Last week, Honda warned shoppers that the redesigned 2012 CR-V could be delayed due to severe flooding in Thailand. An article posted last night to Auto News, however, confirms that the CR-V will arrive on time after all.
The Thai floods have had a significant impact on Honda's production schedule -- and its bottom line. Most significantly, Honda has closed all of its facilities in Thailand, and they may not open again for six months. The automaker also scaled back production at its six North American facilities to 50% output through November 10, and it scrapped current financial forecasts. (Yesterday, the floods forced Toyota to follow suit and nix its own estimates.)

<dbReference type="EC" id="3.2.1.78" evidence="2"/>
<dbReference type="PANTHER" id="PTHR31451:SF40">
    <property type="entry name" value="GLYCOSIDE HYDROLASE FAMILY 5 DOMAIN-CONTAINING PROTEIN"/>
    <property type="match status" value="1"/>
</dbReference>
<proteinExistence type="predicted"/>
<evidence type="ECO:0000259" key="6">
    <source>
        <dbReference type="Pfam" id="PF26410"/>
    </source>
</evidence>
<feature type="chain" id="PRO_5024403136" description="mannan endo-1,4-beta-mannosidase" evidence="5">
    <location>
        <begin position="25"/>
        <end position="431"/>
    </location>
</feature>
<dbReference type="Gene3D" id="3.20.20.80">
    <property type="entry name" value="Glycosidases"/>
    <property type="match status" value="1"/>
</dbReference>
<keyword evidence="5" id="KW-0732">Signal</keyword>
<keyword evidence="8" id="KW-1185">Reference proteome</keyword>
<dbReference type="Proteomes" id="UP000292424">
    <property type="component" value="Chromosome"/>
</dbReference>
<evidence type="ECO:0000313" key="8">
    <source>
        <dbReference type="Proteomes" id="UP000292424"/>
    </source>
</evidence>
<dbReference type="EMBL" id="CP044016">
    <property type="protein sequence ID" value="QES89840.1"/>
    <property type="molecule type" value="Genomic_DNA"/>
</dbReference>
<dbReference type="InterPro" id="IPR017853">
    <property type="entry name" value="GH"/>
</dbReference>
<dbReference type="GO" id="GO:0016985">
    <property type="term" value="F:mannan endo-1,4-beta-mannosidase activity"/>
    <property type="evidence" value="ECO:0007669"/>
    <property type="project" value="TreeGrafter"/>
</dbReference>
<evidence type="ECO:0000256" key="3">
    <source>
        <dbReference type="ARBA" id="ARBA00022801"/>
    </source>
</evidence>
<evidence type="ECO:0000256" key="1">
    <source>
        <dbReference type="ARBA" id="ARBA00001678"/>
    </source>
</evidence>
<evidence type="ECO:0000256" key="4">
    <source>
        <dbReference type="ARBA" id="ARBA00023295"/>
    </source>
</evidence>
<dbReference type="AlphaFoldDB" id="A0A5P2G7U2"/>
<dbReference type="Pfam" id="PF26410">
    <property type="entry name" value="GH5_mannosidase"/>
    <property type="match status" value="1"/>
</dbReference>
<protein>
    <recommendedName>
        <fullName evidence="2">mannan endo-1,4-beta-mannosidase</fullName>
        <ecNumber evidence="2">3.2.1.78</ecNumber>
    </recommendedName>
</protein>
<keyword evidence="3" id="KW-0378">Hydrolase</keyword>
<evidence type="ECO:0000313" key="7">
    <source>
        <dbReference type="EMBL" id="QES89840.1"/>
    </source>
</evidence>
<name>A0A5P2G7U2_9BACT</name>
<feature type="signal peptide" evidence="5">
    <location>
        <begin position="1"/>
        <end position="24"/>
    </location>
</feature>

Though most Hondas sold in North America are built using parts from North American suppliers, the 2012 CR-V depends on "a few critical electronic parts" from Thailand. Honda has been working with other companies throughout its supply chain to address the problem, and apparently, it's found a solution.
News of the 2012 Honda CR-V's on-time arrival was sent to dealers yesterday. In that memo, Honda noted that production at U.S. facilities will rise slightly -- up to 75% capacity -- through November 23. Production in Canada will also get a boost, but plants there won't return to full output until November 25 at the earliest.
The 2012 Honda CR-V has already appeared in concept form at the Orange County International Auto Show. The production version will debut next week at the 2011 Los Angeles Auto Show, and it should roll into showrooms this December.